Spring clean-up for your lawn refers to removing the loose debris such as leaves and garbage from around the home, bushes, and shrubs that has been blowing around since the snow started falling. Debris left on your lawn early in spring can smother the grass and begin to breakdown damaging the roots of your lawn and promotes weeds to grow. We recommend using high powered gas back pack blowers that are designed to blow out loose debris and debris that has begun to breakdown into your lawn.
Dethatching is the process of raking your lawn to remove grass that has died or grass with bad roots from the lawn. Removing the dead thatch and damaged grass from your lawn promotes the growth of healthy grass by allowing it to absorb more nutrients. Whether you use a hand rake the thatch, or an Dethatcher rake attachment on your lawn mower, or a professional service, dethatching is one of the most important steps you can take to promote a healthy lawn for years to come.
Pre-Emergent Fertilizer with Defendor® Specialty Herbicide
Pre-emergent fertilizer in the spring is crucial to deterring weeds from growing in your lawn. As we all know, spring is when everything from flowers, fruits, vegetable, grass, and weeds begin to grow in Minnesota. Pre-emergent fertilizer is a chemical treatment that will stop weeds before they start growing while promoting a healthy lawn. Here is a list of just some of the weeds Controlled: Crabgrass (preemergence and early postemergence) Goosegrass Poa annua Chickweed Henbit Spurge Dandelion Clover (hop, red and white) Carolina geranium Catchweed (bedstraw) Chickweed (common and mouse-ear) Dollarweed Fleabane Common groundsel Knotweed Black medic Wild mustard Shepherd’s-purse Spotted catsear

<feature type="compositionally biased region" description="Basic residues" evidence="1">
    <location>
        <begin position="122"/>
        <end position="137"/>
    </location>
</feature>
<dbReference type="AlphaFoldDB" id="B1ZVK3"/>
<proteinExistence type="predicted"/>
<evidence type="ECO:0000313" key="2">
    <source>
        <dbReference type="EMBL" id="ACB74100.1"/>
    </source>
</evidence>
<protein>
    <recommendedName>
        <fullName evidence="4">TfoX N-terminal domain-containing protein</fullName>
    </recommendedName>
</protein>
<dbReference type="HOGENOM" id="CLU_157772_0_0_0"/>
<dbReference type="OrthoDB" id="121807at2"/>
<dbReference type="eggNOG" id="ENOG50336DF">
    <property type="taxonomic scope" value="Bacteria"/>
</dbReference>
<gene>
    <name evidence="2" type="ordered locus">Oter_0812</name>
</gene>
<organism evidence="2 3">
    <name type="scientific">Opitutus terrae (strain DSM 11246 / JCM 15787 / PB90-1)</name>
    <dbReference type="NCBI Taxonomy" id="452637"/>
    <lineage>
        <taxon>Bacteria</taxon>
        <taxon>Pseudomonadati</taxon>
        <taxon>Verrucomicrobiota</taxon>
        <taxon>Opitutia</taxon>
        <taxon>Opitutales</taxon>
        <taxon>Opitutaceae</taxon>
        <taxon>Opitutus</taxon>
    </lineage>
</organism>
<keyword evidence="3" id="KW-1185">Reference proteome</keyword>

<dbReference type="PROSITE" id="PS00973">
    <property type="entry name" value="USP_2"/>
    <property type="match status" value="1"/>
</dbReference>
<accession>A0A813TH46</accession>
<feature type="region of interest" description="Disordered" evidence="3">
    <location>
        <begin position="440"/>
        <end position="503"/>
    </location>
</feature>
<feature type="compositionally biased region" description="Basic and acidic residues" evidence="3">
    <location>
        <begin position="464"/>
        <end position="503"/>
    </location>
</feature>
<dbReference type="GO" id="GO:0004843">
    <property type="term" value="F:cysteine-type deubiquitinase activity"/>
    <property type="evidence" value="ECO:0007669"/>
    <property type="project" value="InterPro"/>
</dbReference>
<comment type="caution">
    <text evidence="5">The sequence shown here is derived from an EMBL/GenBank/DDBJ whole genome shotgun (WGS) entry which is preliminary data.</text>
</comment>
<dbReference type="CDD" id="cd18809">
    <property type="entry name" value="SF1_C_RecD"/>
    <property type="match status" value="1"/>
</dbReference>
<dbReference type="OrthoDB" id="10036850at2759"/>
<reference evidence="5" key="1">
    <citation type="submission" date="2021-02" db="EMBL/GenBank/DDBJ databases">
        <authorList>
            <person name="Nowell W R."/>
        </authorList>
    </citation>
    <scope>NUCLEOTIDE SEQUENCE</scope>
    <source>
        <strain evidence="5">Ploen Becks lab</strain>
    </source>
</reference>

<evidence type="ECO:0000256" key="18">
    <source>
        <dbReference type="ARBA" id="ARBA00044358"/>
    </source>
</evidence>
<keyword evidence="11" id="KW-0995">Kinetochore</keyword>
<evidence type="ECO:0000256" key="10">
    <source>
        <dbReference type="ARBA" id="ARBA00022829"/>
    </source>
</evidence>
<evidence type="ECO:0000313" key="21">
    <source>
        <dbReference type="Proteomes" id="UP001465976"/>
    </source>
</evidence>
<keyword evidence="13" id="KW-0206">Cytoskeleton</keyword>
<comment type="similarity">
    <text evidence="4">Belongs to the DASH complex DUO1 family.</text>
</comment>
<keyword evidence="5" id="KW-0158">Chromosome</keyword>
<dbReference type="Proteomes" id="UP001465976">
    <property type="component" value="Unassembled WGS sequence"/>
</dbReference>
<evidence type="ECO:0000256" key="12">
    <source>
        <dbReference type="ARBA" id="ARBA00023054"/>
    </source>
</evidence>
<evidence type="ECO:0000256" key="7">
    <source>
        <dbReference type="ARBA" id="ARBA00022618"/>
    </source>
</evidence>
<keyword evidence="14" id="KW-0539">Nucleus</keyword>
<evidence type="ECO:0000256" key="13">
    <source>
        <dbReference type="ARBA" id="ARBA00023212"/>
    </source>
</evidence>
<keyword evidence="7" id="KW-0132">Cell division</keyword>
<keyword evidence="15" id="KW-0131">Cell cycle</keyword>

The first time you mow your lawn for the year is the most important cut of the year. The first cut of the year should be done about 2 weeks has sprouted. With the cool season Grasses of Minnesota lawns should be cut by no more than a third to roughly 2.5” to 4” inches at most (our crews cut at 2.75” to 3.5” depending on the grass type and the temperature) Additionally, you will want to keep your lawn mower blades razor sharp to ensure a clean cut so the ends of the grass don’t split and turn brown. Home owners should sharpen blades about 3 times per season. Cool Season Grasses of Minnesota Kentucky Bluegrass : 2.5 to 3 inches (60-75 mm) Perennial Ryegrass : 2.5 to 3 inches(60-75mm) Tall Fescue : 2.5 to 4 inches (60-100 mm) Warm Season Grasses of Southern State Common bermuda : 0.75 to 1.25 inches ( 20- 30mm) Hybrid bermuda : 0.5 to 1.0 inches (12-25 mm) St. Augustine : 2.0 to 4 inches ( 50-100 mm) Zoysiagrass : 1 to 2.5 inches (25-60 mm) Centipede grass : 1.0 to 2.0 inches ( 25-50 mm) Following these four tips are sure to help your lawn grow green and healthy. Keeping up with regular maintenance or your lawn will also make your neighbors envy your lawn and seek your advice to help turn their lawn around.